I think Dr. Boudreaux overly personifies and imbues "The Market" with a dignity and caring that are wholly missing. This almost mystical, mythical creature he pines about is as cold and calculating as any computer chip ever was. (Apologies to any electrical engineers, I know chips generate heat and are not "cold" when in use)

The government is not a good answer to most questions, but the market (unspecific a term as that is) is not the answer to every ill either. That seems to be a fundamental blind spot to most economists. They love "The Market" like most people cherish a lover. Well, their lover-of-choice is a fickle creature and will gladly consign them to the scrapheap as soon as they're no longer "of value".

Pragmatism seems to get lost in most discussions of Government vs. Market. Neither is the end-all & be-all – but both have a place. I'd certainly hate to live in the Libertarian Utopia (sarcasm intended) where "The Market" makes all the decisions. Spock might be happy here, but I doubt the rest of us would be.

Oh, and as far as their not being any socialists in University economics departments….well, I don't think a lot of research went into THAT statement.

Aaron Krowne December 27, 2005 at 4:10 pm

Relativists would have it that free market capitalism was "just another planned
strategy" for creating the economy of a nation.

They are wrong.

Free market capitalism is, in fact, a *meta-strategy*. It is the strategy of
*not planning* and having only minimal groundwork-laying state involvement. It
is the economic extension of non-coercion, of live-and-let-live, and,
ironically, of letting multiple value systems coexist.

The eternal temptation of politicians is to imagine new ways to organize the
private life of the nation coercively. There is an infinitude of ways to do
this. But there is only one way to be laissez-faire, because it simply
requires that the state do nothing. Apparently, this is too boring for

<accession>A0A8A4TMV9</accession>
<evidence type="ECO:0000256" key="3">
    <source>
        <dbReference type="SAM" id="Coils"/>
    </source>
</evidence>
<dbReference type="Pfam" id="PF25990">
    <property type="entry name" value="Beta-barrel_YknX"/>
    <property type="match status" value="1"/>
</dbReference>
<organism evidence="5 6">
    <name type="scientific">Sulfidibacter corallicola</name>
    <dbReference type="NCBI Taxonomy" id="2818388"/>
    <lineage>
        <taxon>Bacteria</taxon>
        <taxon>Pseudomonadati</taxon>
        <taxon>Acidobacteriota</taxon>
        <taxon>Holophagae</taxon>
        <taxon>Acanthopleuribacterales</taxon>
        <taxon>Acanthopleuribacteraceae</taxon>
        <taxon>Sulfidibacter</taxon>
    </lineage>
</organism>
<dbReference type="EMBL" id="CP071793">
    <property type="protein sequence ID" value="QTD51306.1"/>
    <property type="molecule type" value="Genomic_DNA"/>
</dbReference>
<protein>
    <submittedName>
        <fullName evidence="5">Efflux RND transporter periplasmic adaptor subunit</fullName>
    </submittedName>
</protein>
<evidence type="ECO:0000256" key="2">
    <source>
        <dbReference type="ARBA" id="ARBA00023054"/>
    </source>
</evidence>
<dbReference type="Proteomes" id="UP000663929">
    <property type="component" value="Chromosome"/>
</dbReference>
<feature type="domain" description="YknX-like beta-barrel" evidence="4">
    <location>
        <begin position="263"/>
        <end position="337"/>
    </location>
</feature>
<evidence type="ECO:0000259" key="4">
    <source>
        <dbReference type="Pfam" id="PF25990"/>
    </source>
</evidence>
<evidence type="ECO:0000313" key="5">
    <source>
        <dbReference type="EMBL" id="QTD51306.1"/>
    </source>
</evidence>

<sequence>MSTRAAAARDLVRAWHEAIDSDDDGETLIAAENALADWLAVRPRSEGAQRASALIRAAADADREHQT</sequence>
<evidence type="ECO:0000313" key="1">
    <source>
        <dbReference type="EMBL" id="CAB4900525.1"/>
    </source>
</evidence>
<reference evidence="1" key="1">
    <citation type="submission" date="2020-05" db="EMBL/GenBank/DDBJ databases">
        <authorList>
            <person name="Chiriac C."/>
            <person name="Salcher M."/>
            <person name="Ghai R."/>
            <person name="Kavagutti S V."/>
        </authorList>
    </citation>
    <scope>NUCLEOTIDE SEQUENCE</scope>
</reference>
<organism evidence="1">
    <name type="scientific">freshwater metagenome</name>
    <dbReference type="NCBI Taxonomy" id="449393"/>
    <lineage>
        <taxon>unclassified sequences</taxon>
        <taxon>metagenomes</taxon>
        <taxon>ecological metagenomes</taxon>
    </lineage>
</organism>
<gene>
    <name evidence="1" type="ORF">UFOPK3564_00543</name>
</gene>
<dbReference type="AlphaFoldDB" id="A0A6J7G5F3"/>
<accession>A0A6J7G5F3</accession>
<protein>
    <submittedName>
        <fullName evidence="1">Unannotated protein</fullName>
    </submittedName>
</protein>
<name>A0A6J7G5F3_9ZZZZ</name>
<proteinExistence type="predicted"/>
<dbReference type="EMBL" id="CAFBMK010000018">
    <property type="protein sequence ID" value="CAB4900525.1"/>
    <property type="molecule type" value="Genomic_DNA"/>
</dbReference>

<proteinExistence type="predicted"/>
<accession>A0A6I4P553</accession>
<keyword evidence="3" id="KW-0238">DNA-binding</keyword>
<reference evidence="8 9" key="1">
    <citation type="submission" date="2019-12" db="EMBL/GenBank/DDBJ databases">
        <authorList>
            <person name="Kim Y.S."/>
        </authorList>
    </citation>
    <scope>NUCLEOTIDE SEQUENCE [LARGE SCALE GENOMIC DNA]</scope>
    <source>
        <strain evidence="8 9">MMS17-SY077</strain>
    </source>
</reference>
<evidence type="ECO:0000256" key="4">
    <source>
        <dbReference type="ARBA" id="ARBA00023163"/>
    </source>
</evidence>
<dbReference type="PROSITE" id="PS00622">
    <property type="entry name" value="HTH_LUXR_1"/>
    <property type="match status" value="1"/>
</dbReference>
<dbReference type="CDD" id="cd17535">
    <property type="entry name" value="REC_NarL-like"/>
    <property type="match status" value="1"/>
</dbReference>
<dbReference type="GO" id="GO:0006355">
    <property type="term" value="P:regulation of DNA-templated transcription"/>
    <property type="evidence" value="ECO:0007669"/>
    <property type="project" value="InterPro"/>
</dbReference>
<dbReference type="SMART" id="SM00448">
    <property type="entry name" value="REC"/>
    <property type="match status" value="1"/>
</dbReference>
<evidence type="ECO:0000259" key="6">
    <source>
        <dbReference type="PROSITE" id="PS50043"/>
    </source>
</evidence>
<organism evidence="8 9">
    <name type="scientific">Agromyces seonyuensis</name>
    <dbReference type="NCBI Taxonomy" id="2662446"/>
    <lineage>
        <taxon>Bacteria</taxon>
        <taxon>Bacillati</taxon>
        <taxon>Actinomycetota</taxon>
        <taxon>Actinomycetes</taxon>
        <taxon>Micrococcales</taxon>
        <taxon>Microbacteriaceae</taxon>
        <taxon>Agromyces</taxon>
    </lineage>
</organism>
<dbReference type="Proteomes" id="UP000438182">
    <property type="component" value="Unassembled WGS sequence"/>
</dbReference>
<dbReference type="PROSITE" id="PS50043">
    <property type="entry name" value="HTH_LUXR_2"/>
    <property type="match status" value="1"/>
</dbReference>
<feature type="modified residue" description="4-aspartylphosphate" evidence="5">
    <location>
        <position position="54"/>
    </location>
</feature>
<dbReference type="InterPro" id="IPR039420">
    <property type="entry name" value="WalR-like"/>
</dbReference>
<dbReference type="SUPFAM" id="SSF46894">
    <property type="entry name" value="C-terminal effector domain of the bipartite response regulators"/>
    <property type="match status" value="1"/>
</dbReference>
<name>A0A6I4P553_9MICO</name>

politicians (and a hefty chunk of intellectuals), and so it appears that as
long as there is a state, there will be a temptation to experiment with
coercive economic strategies.

But they never work, and they won't work, because they can't work. The
correct strategy is the null strategy. Positioning socialism, in all its
flavors, as an alternative to laissez faire and on par with laissez faire,
is just plain intellectually dishonest.

One this distinction is admitted, quite a bit of relativistic garbage is
exposed for what it is, including claims that free market economists are
"just as utopian" as socialists.


Aaron Krowne December 27, 2005 at 4:28 pm


Recognition that markets and firms can not solve all problems goes back to
Hayek and probably further. The insight here is that there will /always/ be
charity, but that it need not be coercive (and indeed, it probably works
best when it isn't, and is certainly more morally legitimate).

Interestingly, non-market and non-firm based production which *isn't* charity
has emerged and been identified as a specific phenomenon in the past decade, in
the form of commons-based peer production (think Linux, Wikipedia, blog-based
media, etc.–Look up Yochai Benkler's tract on this topic, where he extends
the ideas of Ronald Coase.)

This mode of production is not, strictly speaking, based on markets. But the
critical component is that it is based on non-coercive activity. And I think
this will emerge as the theme underlying most "correct" economics; it is not
technically the free markets that typify the discipline (normatively speaking),
but the conduct of large-scale activity *without resorting to coercion*. It
is the laissez faire, not the markets! Once you open the field to laissez
faire, all kinds of modes of production can flourish, perhaps including those
we have not yet discovered.

So, I think criticizing markets for not totally encompassing all human activity
is a straw man argument. Any economist who believes this is, in my opinion,
missing something important.


P.S. – Don't take offense to the term "production"; I really mean this in
the general sense of "accomplishing the attainment of anything human beings
find of value", including charitable causes.

ben December 27, 2005 at 5:04 pm

"…can turn such free-market thought into a utopianism of its own — that is, free markets to be effected even while excluding every other value and purpose… such as Beauty"

It seems to me that this argument could be mounted against other idealogical systems with more force than against capitalism. Communism, for example, produces lower incomes meaning less ability or freedom to substitute work time for leisure. In addition, under Communism a very substantial amount of leisure time – time which might otherwise be spent producing or enjoying "Beauty" – is spent queuing. Schleifer and Treisman (2003, NBER working paper 10057) report that in 1989 the average citizen spent 40-68 hours per month in queues.